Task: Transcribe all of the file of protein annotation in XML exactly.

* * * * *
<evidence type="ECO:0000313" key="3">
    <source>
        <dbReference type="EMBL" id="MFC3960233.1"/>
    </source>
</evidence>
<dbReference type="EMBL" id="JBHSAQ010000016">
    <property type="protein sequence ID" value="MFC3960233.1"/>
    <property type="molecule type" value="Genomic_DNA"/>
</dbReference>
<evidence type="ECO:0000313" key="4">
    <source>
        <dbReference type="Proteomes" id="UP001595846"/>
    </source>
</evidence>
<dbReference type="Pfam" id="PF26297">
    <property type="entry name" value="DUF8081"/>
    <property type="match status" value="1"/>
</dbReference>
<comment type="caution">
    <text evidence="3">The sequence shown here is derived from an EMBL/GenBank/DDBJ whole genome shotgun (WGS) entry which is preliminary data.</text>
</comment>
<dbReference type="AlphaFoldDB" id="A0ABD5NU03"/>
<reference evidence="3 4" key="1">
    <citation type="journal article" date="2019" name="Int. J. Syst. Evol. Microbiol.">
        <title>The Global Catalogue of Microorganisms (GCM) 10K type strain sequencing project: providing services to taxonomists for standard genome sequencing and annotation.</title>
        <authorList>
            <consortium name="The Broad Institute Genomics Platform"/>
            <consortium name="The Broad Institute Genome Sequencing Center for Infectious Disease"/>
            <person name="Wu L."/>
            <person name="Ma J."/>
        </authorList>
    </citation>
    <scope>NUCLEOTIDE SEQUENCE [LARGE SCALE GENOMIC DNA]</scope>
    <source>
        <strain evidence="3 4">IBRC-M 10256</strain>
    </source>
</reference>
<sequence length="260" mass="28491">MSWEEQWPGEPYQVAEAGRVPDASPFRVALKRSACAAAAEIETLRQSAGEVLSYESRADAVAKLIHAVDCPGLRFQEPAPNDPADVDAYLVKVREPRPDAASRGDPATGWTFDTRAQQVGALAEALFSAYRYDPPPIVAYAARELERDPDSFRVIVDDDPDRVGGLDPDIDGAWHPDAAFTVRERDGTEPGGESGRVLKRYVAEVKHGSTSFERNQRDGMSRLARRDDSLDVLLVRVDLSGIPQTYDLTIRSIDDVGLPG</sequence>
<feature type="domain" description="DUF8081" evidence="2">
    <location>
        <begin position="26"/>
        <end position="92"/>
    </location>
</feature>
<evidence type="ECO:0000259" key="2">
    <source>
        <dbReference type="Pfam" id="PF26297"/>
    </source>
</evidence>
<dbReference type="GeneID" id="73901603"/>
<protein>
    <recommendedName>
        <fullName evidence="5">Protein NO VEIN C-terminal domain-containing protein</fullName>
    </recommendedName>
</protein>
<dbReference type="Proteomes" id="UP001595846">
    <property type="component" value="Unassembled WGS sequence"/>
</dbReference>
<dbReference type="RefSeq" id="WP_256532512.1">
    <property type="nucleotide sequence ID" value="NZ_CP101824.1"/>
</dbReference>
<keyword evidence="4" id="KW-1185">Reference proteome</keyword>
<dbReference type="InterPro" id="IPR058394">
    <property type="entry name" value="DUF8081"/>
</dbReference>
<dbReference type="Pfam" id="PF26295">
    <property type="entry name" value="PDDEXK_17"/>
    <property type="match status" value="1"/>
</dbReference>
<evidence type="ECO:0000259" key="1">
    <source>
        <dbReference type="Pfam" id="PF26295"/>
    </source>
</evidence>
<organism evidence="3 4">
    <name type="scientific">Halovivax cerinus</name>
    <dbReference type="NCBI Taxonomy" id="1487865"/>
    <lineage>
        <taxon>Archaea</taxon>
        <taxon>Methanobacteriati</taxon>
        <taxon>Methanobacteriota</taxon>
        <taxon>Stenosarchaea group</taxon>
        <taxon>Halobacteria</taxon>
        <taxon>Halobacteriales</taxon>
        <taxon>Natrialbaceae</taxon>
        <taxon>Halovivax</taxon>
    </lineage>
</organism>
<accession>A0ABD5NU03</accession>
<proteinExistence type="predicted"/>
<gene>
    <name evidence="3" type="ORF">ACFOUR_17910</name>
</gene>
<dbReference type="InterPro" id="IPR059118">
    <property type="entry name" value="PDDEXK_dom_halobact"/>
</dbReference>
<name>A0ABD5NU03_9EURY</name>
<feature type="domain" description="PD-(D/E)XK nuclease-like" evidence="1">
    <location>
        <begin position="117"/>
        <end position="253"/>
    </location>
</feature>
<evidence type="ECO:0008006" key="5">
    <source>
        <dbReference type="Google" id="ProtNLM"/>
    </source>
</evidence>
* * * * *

<evidence type="ECO:0000313" key="3">
    <source>
        <dbReference type="EMBL" id="MFC3960233.1"/>
    </source>
</evidence>
<dbReference type="EMBL" id="JBHSAQ010000016">
    <property type="protein sequence ID" value="MFC3960233.1"/>
    <property type="molecule type" value="Genomic_DNA"/>
</dbReference>
<evidence type="ECO:0000313" key="4">
    <source>
        <dbReference type="Proteomes" id="UP001595846"/>
    </source>
</evidence>
<dbReference type="Pfam" id="PF26297">
    <property type="entry name" value="DUF8081"/>
    <property type="match status" value="1"/>
</dbReference>
<comment type="caution">
    <text evidence="3">The sequence shown here is derived from an EMBL/GenBank/DDBJ whole genome shotgun (WGS) entry which is preliminary data.</text>
</comment>
<dbReference type="AlphaFoldDB" id="A0ABD5NU03"/>
<reference evidence="3 4" key="1">
    <citation type="journal article" date="2019" name="Int. J. Syst. Evol. Microbiol.">
        <title>The Global Catalogue of Microorganisms (GCM) 10K type strain sequencing project: providing services to taxonomists for standard genome sequencing and annotation.</title>
        <authorList>
            <consortium name="The Broad Institute Genomics Platform"/>
            <consortium name="The Broad Institute Genome Sequencing Center for Infectious Disease"/>
            <person name="Wu L."/>
            <person name="Ma J."/>
        </authorList>
    </citation>
    <scope>NUCLEOTIDE SEQUENCE [LARGE SCALE GENOMIC DNA]</scope>
    <source>
        <strain evidence="3 4">IBRC-M 10256</strain>
    </source>
</reference>
<sequence length="260" mass="28491">MSWEEQWPGEPYQVAEAGRVPDASPFRVALKRSACAAAAEIETLRQSAGEVLSYESRADAVAKLIHAVDCPGLRFQEPAPNDPADVDAYLVKVREPRPDAASRGDPATGWTFDTRAQQVGALAEALFSAYRYDPPPIVAYAARELERDPDSFRVIVDDDPDRVGGLDPDIDGAWHPDAAFTVRERDGTEPGGESGRVLKRYVAEVKHGSTSFERNQRDGMSRLARRDDSLDVLLVRVDLSGIPQTYDLTIRSIDDVGLPG</sequence>
<feature type="domain" description="DUF8081" evidence="2">
    <location>
        <begin position="26"/>
        <end position="92"/>
    </location>
</feature>
<evidence type="ECO:0000259" key="2">
    <source>
        <dbReference type="Pfam" id="PF26297"/>
    </source>
</evidence>
<dbReference type="GeneID" id="73901603"/>
<protein>
    <recommendedName>
        <fullName evidence="5">Protein NO VEIN C-terminal domain-containing protein</fullName>
    </recommendedName>
</protein>
<dbReference type="Proteomes" id="UP001595846">
    <property type="component" value="Unassembled WGS sequence"/>
</dbReference>
<dbReference type="RefSeq" id="WP_256532512.1">
    <property type="nucleotide sequence ID" value="NZ_CP101824.1"/>
</dbReference>
<keyword evidence="4" id="KW-1185">Reference proteome</keyword>
<dbReference type="InterPro" id="IPR058394">
    <property type="entry name" value="DUF8081"/>
</dbReference>
<dbReference type="Pfam" id="PF26295">
    <property type="entry name" value="PDDEXK_17"/>
    <property type="match status" value="1"/>
</dbReference>
<evidence type="ECO:0000259" key="1">
    <source>
        <dbReference type="Pfam" id="PF26295"/>
    </source>
</evidence>
<organism evidence="3 4">
    <name type="scientific">Halovivax cerinus</name>
    <dbReference type="NCBI Taxonomy" id="1487865"/>
    <lineage>
        <taxon>Archaea</taxon>
        <taxon>Methanobacteriati</taxon>
        <taxon>Methanobacteriota</taxon>
        <taxon>Stenosarchaea group</taxon>
        <taxon>Halobacteria</taxon>
        <taxon>Halobacteriales</taxon>
        <taxon>Natrialbaceae</taxon>
        <taxon>Halovivax</taxon>
    </lineage>
</organism>
<accession>A0ABD5NU03</accession>
<proteinExistence type="predicted"/>
<gene>
    <name evidence="3" type="ORF">ACFOUR_17910</name>
</gene>
<dbReference type="InterPro" id="IPR059118">
    <property type="entry name" value="PDDEXK_dom_halobact"/>
</dbReference>
<name>A0ABD5NU03_9EURY</name>
<feature type="domain" description="PD-(D/E)XK nuclease-like" evidence="1">
    <location>
        <begin position="117"/>
        <end position="253"/>
    </location>
</feature>
<evidence type="ECO:0008006" key="5">
    <source>
        <dbReference type="Google" id="ProtNLM"/>
    </source>
</evidence>